Wednesday, March 11, 2009

Geithner Calls for "Dramatic Expansion" of NAB and the FSF

In a "pen and pad" press conference held by Treasury Secretary Timothy Geithner this afternoon, he called for countries around the world to provide "substantial and sustained" government "stimulus" to their economies, not only in 2009, but also in 2010.

Further, he called for "dramatic expansion" of the New Arrangements to Borrow (NAB). NAB is an "emergency" IMF resource. He said the NAB should be increased by up to $500 billion and that membership should be enlarged to include more G-20 countries. China is not an NAB member, but Geithner welcomed their participation.

Geithner also called for major expansion of the Financial Stability Forum (FSF) as an international regulatory agency "so that it can play a more effective role alongside the original Bretton Woods institutions in strengthening the financial system." The FSF consists of senior representatives of national financial authorities (e.g. central banks, supervisory authorities and treasury departments), international financial institutions, international regulatory and supervisory groupings, committees of central bank experts and the ECB. The chairman of FSF is Mario Draghi, Governor of the Banca d'Italia. Draghi was formerly (imagine my surprise) a managing director of Goldman Sachs and vice-chairman of Goldman Sachs International..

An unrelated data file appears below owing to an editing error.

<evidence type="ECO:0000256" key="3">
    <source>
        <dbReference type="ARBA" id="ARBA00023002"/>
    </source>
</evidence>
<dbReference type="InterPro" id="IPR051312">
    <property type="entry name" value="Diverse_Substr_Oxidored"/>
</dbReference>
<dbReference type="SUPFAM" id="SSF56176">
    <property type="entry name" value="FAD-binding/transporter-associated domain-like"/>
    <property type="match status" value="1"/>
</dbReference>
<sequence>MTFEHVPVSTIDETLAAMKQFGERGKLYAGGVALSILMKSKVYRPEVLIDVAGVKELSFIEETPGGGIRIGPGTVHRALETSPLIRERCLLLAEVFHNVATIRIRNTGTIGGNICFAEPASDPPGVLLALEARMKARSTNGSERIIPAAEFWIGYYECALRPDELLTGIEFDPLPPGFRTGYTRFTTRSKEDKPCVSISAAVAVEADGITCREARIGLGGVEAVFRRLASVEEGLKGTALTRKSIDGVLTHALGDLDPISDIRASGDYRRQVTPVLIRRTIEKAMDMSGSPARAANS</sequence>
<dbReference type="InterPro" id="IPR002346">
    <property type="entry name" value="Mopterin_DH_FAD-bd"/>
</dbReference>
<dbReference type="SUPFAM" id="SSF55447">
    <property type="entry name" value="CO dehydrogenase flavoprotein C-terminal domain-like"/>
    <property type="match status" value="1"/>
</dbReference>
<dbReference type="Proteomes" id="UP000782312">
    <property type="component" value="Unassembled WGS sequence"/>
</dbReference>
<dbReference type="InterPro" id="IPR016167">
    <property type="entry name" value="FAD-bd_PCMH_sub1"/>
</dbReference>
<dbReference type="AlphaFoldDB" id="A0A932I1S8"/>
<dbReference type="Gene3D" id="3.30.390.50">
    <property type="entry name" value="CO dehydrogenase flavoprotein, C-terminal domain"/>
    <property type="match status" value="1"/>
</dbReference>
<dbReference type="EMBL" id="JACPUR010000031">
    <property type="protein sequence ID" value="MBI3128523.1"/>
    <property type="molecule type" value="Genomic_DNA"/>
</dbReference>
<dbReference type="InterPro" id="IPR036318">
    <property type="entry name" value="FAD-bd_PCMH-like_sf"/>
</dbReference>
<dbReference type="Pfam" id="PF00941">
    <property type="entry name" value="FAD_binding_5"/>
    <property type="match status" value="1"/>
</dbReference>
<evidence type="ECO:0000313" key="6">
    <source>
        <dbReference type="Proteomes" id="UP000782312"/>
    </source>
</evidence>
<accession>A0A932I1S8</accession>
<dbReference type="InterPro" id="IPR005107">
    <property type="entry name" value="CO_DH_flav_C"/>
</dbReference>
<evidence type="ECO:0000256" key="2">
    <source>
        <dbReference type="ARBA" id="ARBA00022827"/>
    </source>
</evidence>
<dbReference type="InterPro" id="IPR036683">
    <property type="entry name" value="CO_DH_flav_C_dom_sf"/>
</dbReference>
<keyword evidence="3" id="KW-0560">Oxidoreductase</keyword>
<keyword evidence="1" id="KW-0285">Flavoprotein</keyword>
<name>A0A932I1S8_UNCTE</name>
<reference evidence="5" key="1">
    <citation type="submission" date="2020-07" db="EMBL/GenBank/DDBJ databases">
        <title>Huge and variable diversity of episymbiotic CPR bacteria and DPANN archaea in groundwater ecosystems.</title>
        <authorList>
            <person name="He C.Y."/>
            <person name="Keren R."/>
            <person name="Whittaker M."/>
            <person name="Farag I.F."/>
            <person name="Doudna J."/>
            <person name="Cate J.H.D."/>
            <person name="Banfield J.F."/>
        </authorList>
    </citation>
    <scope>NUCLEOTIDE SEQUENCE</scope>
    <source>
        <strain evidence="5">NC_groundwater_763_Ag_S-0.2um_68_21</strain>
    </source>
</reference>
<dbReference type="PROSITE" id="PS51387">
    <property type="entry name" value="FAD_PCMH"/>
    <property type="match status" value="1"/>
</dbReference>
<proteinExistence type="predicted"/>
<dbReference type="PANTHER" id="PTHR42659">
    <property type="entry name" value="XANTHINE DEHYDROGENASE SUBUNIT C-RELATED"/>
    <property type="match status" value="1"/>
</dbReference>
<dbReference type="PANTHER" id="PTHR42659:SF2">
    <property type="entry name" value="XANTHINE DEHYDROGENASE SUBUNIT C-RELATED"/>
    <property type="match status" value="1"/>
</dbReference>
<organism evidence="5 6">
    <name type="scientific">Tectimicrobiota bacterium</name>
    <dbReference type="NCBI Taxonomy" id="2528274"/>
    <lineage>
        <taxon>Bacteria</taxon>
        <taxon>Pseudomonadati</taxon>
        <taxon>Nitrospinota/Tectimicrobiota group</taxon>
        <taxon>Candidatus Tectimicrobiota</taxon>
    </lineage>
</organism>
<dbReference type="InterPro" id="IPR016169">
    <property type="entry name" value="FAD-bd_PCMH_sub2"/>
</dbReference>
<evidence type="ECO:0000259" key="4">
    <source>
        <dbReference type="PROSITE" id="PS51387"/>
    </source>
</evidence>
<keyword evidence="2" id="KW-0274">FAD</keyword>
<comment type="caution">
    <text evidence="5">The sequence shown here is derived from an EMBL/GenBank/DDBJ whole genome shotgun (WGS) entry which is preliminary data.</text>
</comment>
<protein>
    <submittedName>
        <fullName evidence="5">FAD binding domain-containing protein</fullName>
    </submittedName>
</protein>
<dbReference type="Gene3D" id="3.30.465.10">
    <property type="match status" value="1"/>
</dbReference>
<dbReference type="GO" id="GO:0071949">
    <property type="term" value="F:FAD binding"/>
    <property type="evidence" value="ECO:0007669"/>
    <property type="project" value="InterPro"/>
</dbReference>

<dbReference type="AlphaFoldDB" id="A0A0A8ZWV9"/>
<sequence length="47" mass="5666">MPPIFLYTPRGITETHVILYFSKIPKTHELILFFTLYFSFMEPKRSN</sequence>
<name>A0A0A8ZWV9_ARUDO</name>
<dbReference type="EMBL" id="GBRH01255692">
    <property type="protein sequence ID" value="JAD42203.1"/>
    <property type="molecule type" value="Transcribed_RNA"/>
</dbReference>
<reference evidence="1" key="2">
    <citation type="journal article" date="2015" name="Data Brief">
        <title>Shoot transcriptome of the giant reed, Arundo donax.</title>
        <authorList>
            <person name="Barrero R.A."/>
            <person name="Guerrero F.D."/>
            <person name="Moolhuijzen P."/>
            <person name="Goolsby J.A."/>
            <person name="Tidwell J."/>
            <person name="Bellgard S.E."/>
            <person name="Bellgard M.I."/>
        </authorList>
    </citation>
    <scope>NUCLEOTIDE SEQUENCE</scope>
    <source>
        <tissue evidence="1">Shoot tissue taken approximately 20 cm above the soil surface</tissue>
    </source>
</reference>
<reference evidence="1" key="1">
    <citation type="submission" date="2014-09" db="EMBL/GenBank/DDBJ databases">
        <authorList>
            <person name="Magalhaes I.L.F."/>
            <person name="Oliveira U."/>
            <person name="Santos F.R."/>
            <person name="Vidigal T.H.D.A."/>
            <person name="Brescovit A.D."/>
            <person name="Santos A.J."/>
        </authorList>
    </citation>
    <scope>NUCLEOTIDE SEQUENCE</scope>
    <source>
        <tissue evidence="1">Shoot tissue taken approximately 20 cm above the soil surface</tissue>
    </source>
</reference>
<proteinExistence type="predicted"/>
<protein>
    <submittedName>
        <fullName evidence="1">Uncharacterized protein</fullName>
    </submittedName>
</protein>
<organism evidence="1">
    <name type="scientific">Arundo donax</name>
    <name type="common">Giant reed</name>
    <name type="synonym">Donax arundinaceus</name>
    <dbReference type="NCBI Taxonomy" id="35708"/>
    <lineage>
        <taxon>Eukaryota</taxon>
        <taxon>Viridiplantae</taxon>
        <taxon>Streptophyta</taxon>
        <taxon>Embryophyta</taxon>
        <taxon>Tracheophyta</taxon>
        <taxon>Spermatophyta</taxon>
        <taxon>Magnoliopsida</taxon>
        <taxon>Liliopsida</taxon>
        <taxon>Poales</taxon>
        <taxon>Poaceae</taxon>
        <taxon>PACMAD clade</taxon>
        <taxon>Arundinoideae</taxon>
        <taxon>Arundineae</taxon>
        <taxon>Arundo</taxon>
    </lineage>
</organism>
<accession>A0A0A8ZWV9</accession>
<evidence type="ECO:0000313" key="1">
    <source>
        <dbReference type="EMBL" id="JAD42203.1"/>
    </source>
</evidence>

Ron Paul, during his recent Liberty Forum speech in Washington D.C., mentioned that he suspects the U.S. government knows that the dollar may not last as the world's reserve currency and that he suspects that plans are being developed to replace it. It looks like he nailed it. The FSF appears to be the vehicle that will be used to launch the restructuring away from the dollar.

This is clearly where Geithner's head was at as, even in his prepared statement, he brings up the old collapsed Bretton Woods monetary agreement in relation to the FSF:

We need to reform and strengthen the Financial Stability Forum (FSF) so that it can play a more effective role alongside the original Bretton Woods institutions in strengthening the financial system.

Why would you bring up Bretton Woods if you weren't thinking monetary restructuring?

Also, of note, during the Q&A, a question was asked about the use of SDR's as part of NAB money. Geithner did not swat the idea down. Paul mentioned that SDR's might be the new reserve currency that the U.S. might want to move into position if the dollar collapses.

It looks like the Administration is going to use the upcoming G-20 meeting to launch an aggressive new campaign to restructure world finance, with the insiders, lead by Goldman Sachs people, firmly in charge. The international reaction will be, to say the least, interesting. When Geithner used the words "dramatc expansion", he wasn't kidding.

1 comment:

  1. See the op-ed in today's FT by George Soros, who calls for expanded use of SDR's (and calls them by name), all in the name of helping underdeveloped nations. While Soros says it is too soon to use the April 2 meeting to commit to any plan, he urges Obama to raise the issue. If Obama starts mentioning SDR's around the conference, I would expect it's a done deal.